Facebook Pixel Want to Get Published? Avoid These 6 Mistakes to Create Magazine-Worthy Images

Want to Get Published? Avoid These 6 Mistakes to Create Magazine-Worthy Images

A Guest Post by Lara White from PhotoMint.

If you are trying to break into the glamorous world of wedding magazines and blogs, stay away from these six mistakes listed below. These tips will show you what to avoid when it comes to wedding photography, and what to do instead.


Using Flash

Look through wedding magazines and one thing you will notice missing from most images is flash. Of course, there are times when it can’t be avoided, and in these cases using bounced flash is the way to go. Unlike direct flash, a bounced flash creates directional light which will highlight contours.


Using a High F stop

Another thing missing from most wedding images featured in magazines is a high f stop. Details just look better with a soft background. Isolate your details from visual clutter surrounding it to allow that detail to shine through in your image. We typically capture details at f2.8 or lower. By using as low an f stop as possible, you also eliminate the need for flash in most cases.


Not Removing Visual Clutter

Sometimes the only thing standing between a great image and a throw away is a half-empty soft drink. Or a plastic bag. When capturing key moments and details, scan the frame for visual clutter. Things that will ruin an otherwise great image, like a half-eaten plate of food, the plastic bag the wedding dress came in, salt shakers, purses and coats at the table, or a wet stain on the linen are all items that can distract and ruin an otherwise gorgeous moment.


Missing Key Details & Moments

Doesn’t it just kill you to walk into the cocktail hour and see an escort card table in a complete ramshackle? You can tell from looking at it that 10 minutes ago it was a complete work of art. All you’re left with is a few scattered cards and some empty appetizer plates. This can be avoided with some simple planning. Talk to the bride, the planner and or the floral designer to get a sense for the various details and where and when they will be set up. This way you can plan to capture those gorgeous details in their pristine state, which is usually 1-5 minutes after setup is complete. You’ve got to be quick on those details!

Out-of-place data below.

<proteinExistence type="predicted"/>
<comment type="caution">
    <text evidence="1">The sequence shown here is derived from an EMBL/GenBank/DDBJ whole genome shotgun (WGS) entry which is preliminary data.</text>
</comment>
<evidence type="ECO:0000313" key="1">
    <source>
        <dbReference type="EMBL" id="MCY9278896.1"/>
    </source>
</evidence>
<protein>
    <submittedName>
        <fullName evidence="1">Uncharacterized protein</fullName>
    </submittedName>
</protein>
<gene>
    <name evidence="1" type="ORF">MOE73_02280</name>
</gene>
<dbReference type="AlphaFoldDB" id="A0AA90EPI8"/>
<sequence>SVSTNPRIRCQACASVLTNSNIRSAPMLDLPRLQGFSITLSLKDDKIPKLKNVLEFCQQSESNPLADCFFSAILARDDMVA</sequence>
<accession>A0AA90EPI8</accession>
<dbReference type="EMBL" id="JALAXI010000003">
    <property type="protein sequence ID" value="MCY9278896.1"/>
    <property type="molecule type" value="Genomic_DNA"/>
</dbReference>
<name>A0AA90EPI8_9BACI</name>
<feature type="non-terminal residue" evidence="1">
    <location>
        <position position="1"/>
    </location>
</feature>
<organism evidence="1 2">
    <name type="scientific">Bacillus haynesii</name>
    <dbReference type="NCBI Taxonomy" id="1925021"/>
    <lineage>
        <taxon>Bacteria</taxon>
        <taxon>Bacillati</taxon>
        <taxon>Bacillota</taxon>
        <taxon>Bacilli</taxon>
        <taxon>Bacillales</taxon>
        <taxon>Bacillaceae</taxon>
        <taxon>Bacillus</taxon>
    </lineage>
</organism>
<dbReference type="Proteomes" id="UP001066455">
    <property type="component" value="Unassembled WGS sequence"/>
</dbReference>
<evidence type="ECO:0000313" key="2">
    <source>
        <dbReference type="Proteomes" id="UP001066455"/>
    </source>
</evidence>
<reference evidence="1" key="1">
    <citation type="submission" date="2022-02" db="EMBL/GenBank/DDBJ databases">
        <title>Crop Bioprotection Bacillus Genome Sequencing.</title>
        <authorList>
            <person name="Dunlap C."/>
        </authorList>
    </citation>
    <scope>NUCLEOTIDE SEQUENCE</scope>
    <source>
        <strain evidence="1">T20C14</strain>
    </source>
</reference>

Not Having Enough Time

If your goal is to get published, one of the worst things you can do is gloss over the details of the wedding design and décor. As far as magazines and wedding blogs are concerned, details are where it’s at. If you do not allow yourself enough time in the photography plan, you are likely to miss key details. It is also likely you won’t have enough time to capture them properly. Details tell the story of the day.


Random Photoshop Actions Applied to Images

When putting together your submission, avoid applying random Photoshop actions to a handful of images from the same wedding. Images with a “vintage” look don’t work next to a “gritty” look in a layout. If you are going to apply a vintage look to a wedding, go ahead and apply that look to the entire submission in order to keep a consistent look and feel to it. Otherwise, it looks out of place. Staying consistent in your style helps define you and your work.


There you have it. This is just a smattering of advice related to getting your wedding images published.

If you are interested in getting more advice and tips on the subject, you can download my FREE ebook: Get Published: A Guide for Wedding Photographers. It’s loaded with advice, tips and tricks that our studio has used to get published over 70 times in the last four years alone.

Good luck with your submissions process. Let me know how it goes. I would love to hear your thoughts in the comments below.

Lara White is a photographer and author from San Francisco, CA. Check out her free guide to getting published: Get Published: A Guide for Wedding Photographers or visit PhotoMint, a blog filled with photography business tips and marketing advice.

Read more from our category

Guest Editor
Guest Contributor This post was written by a guest contributor to dPS.
Please see their details in the post above.

Become a Contributor: Check out Write for DPS page for details about how YOU can share your photography tips with the DPS community.

I need help with...

Some Older Comments